Mumbai: European investment banker NM Rothschild and Sons Ltd, on its own, appears to be actively scouting for potential buyers for four divisions of British steel maker Corus Group Ltd, owned by Tata Steel Ltd.
Tata Steel, India’s largest private steel firm and fifth in the world by capacity, says it has not asked any bank to try and find buyers for any assets of that business.
It is not unusual for investment bankers to try and find interested parties and then try and stitch together a deal.
According to presentations made by the banker to at least two Indian steel firms, JSW Steel Ltd and Essar Steel Ltd, in August, Rothschild sought interest for Corus Engineering Steels, which makes critical components for the aerospace, automotive, energy and specialist mechanical engineering industries.
It has also pitched Corus Rail, which makes a wide range of rail products, as well as Cogent Power, which makes electrical steels, and also told potential buyers that the UK steel maker could possibly sell its energy tubes business as the assets were not attractive and because Tata Steel does not make similar products with larger diameter for pipeline companies in India.
Rothschild had earlier advised Tata Steel on its acquisition of Corus, now Tata Steel UK, in 2006 and early 2007.
Relevant portions of Rothschild’s presentation made to the two Indian steel companies were reviewed by Mint.
Rothschild executives declined comment for the story.
“We have neither discussed nor mandated any investment bankers on any sale of assets for any part of the business. Any rumour on the above issue is untrue and speculative,” said Sanjay Choudhry, a spokesman for Tata Steel, in response to an email questionnaire.
As per industry practice, there are two types of mandates investment bankers apply to buy or sell companies for their clients: Bankers either make their pitches on a specific brief by a company to find buyers or sellers in return for a fee, or, like Rothschild in this case, they first make a pitch without a mandate and, if they find a potential buyer or seller, approach the client company.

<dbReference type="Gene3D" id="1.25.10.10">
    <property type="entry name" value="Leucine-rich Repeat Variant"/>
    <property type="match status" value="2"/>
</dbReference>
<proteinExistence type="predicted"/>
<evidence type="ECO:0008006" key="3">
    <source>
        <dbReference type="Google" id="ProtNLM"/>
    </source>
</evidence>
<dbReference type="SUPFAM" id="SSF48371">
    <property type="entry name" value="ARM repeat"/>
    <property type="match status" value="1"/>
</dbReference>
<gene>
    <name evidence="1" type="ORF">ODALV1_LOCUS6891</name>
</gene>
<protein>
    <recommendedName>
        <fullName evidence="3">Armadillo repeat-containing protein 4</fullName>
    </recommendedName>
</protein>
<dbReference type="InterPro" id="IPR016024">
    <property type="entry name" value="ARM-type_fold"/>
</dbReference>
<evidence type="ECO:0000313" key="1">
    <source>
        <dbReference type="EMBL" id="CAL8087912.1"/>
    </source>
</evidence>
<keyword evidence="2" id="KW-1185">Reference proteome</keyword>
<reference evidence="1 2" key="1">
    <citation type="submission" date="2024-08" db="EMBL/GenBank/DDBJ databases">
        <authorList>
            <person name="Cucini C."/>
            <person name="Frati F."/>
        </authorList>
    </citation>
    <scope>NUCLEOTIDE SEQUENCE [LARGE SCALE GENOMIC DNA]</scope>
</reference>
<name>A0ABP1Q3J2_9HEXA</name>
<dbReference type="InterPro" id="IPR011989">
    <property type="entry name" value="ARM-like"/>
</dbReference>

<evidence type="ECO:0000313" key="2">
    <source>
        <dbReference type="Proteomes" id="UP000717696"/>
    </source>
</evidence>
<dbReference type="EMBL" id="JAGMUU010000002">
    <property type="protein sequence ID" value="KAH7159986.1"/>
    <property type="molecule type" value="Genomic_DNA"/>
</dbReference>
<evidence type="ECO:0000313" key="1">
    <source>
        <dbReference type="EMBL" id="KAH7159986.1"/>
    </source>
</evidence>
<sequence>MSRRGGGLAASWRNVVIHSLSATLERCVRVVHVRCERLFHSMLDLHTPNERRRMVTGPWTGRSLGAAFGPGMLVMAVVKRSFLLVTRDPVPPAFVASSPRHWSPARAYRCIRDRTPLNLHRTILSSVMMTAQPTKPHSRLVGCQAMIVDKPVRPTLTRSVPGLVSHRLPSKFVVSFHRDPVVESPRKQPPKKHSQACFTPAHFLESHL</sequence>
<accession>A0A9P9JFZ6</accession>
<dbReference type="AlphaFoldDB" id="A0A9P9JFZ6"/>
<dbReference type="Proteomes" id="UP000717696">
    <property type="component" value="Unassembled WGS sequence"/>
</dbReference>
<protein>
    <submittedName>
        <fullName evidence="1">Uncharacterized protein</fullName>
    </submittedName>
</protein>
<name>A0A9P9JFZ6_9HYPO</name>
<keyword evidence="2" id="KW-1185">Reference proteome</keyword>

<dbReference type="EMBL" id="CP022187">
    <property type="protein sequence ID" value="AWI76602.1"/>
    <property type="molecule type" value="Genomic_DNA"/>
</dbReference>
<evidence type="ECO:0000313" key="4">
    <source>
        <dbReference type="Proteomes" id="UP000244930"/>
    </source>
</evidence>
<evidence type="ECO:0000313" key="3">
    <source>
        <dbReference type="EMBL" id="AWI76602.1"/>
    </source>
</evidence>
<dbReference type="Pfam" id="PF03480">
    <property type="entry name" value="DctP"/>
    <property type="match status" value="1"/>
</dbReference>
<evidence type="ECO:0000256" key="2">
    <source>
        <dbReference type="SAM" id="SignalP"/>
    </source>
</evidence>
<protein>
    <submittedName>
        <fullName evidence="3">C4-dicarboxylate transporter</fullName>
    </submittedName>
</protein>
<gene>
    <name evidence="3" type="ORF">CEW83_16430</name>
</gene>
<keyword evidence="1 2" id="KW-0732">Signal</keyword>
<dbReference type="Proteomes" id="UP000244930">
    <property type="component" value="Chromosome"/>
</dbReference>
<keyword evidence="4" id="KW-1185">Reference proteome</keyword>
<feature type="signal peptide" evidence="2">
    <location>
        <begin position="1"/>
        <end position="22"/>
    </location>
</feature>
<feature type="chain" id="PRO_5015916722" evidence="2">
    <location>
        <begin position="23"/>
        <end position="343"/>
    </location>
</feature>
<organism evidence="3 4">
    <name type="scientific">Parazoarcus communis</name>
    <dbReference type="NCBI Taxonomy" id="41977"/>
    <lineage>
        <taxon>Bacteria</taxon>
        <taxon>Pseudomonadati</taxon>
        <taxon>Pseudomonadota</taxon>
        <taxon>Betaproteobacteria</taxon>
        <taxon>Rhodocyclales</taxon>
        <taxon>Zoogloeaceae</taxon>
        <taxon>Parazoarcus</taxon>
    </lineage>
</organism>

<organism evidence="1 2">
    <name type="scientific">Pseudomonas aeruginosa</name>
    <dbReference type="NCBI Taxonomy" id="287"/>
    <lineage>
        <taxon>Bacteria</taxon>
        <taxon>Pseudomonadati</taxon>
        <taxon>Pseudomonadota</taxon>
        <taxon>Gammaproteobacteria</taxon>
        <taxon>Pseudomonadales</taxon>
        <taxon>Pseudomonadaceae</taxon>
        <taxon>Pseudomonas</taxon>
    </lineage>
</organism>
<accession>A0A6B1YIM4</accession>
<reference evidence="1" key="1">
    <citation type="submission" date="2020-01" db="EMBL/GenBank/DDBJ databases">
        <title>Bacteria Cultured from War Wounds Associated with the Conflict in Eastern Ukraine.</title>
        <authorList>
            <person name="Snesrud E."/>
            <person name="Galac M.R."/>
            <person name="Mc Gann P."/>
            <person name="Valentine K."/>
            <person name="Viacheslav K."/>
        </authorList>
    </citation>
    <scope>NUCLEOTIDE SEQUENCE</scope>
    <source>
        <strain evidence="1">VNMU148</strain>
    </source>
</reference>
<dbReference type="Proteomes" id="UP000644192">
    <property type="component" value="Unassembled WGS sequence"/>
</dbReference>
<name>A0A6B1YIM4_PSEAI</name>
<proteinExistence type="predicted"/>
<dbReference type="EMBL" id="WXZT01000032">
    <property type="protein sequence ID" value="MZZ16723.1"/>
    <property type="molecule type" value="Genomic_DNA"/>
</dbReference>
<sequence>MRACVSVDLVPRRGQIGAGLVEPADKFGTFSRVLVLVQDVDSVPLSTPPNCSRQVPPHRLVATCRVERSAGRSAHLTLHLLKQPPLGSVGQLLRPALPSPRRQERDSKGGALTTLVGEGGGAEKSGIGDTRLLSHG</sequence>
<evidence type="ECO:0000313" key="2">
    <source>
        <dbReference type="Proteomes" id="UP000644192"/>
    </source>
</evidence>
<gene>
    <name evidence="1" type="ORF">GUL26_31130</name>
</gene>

Senior executives of JSW Steel and Essar Steel confirmed they received enquiries from bankers regarding their interest in the four Corus divisions. Both the executives were unwilling to be named.
“We have received enquiries from the bankers, but (it) is premature to respond,” said a senior executive with Essar Steel, asking not to be named as he competes with Tata Steel in India.
A JSW Steel official said, “We are not interested in any of the four divisions as we have to complete our projects in India. We are keen to stabilize what we have on our plate before buying companies abroad.”
Rothschild, which won the best deal of 2007 award from FinanceAsia.com, a financial publishing company in Hong Kong, for advising Tata Steel on buying Corus, said in its presentation that Corus Engineering and Cogent Power have a history of underperformance. Tata Steel does not have a strategic interest in the two divisions as it does not make such products in India, it said.
Corus Engineering, which has annual revenues of about £500 million, is still underperfoming despite investments made by Corus. The parent company committed at least £100 million to it recently.
Corus, before it was purchased by Tata Steel, had negotiated with ThyssenKrupp Electrical Steel, or TKS, to sell Cogent Power. The technology at Cogent is not world-class, according to Rothschild.
There is a possibility that Tata Steel may retain its 50% interest in Corus Cogifer and Grant Rail, and sell Corus Rail, which has plants in Workington, the UK, and Hayange in France, Rothschild told the prospective buyers, adding that ArcelorMittal would be willing to repurchase the French facility. The Hayange facility had been bought by Arcelor seven years ago, before Mittal took over the company.
“Bankers see a possibility of Tata Steel selling some of its Corus assets,” said another investment banker who had advised many acquisitions for Indian steel firms. “But I don’t think Tata Steel has made any formal approach to anyone. We don’t know which business will be put on the block.”
“This may not be a right time to sell steel assets,” said an executive director with another steel company. “Shares of steel companies have fallen by an average 30% in the global stock market.”
Tata Steel’s Choudhry, responding to whether a possible sale of the divisions was related to raising funds for repaying bridge loans taken to buy Corus, said the company had no bridge loans outstanding related to the acquisition. The syndication of the debt on the Corus acquisition was completed in 2007, he said.